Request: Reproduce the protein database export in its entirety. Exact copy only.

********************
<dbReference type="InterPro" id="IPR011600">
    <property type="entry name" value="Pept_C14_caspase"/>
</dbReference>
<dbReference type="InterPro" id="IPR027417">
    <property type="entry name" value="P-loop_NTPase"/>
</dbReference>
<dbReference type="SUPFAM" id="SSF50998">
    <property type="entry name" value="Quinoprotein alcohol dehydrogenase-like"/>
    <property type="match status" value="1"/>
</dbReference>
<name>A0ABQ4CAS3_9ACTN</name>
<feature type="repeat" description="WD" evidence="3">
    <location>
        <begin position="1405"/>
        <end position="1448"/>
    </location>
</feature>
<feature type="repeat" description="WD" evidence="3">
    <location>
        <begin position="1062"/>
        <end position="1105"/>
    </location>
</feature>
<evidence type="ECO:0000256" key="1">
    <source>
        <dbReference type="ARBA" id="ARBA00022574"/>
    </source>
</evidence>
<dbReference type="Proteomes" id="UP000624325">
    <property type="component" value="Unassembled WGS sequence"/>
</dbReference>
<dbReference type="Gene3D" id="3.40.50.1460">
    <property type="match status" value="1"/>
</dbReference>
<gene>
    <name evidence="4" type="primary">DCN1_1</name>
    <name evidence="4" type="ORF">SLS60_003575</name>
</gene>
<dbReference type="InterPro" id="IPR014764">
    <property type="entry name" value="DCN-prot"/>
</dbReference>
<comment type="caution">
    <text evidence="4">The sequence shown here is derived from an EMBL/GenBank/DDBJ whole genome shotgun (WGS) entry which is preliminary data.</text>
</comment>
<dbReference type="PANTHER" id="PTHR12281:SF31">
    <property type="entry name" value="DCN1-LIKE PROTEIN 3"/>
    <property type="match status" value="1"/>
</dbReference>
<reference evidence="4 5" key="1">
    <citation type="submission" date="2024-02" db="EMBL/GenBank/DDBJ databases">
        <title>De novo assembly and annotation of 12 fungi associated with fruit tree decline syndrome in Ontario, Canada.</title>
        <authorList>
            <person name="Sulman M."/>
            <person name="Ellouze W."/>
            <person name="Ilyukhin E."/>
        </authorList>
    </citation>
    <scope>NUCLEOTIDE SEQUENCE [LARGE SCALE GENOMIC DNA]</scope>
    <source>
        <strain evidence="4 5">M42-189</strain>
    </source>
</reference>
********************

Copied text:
<dbReference type="InterPro" id="IPR011600">
    <property type="entry name" value="Pept_C14_caspase"/>
</dbReference>
<dbReference type="InterPro" id="IPR027417">
    <property type="entry name" value="P-loop_NTPase"/>
</dbReference>
<dbReference type="SUPFAM" id="SSF50998">
    <property type="entry name" value="Quinoprotein alcohol dehydrogenase-like"/>
    <property type="match status" value="1"/>
</dbReference>
<name>A0ABQ4CAS3_9ACTN</name>
<feature type="repeat" description="WD" evidence="3">
    <location>
        <begin position="1405"/>
        <end position="1448"/>
    </location>
</feature>
<feature type="repeat" description="WD" evidence="3">
    <location>
        <begin position="1062"/>
        <end position="1105"/>
    </location>
</feature>
<evidence type="ECO:0000256" key="1">
    <source>
        <dbReference type="ARBA" id="ARBA00022574"/>
    </source>
</evidence>
<dbReference type="Proteomes" id="UP000624325">
    <property type="component" value="Unassembled WGS sequence"/>
</dbReference>
<dbReference type="Gene3D" id="3.40.50.1460">
    <property type="match status" value="1"/>
</dbReference>
<gene>
    <name evidence="4" type="primary">DCN1_1</name>
    <name evidence="4" type="ORF">SLS60_003575</name>
</gene>
<dbReference type="InterPro" id="IPR014764">
    <property type="entry name" value="DCN-prot"/>
</dbReference>
<comment type="caution">
    <text evidence="4">The sequence shown here is derived from an EMBL/GenBank/DDBJ whole genome shotgun (WGS) entry which is preliminary data.</text>
</comment>
<dbReference type="PANTHER" id="PTHR12281:SF31">
    <property type="entry name" value="DCN1-LIKE PROTEIN 3"/>
    <property type="match status" value="1"/>
</dbReference>
<reference evidence="4 5" key="1">
    <citation type="submission" date="2024-02" db="EMBL/GenBank/DDBJ databases">
        <title>De novo assembly and annotation of 12 fungi associated with fruit tree decline syndrome in Ontario, Canada.</title>
        <authorList>
            <person name="Sulman M."/>
            <person name="Ellouze W."/>
            <person name="Ilyukhin E."/>
        </authorList>
    </citation>
    <scope>NUCLEOTIDE SEQUENCE [LARGE SCALE GENOMIC DNA]</scope>
    <source>
        <strain evidence="4 5">M42-189</strain>
    </source>
</reference>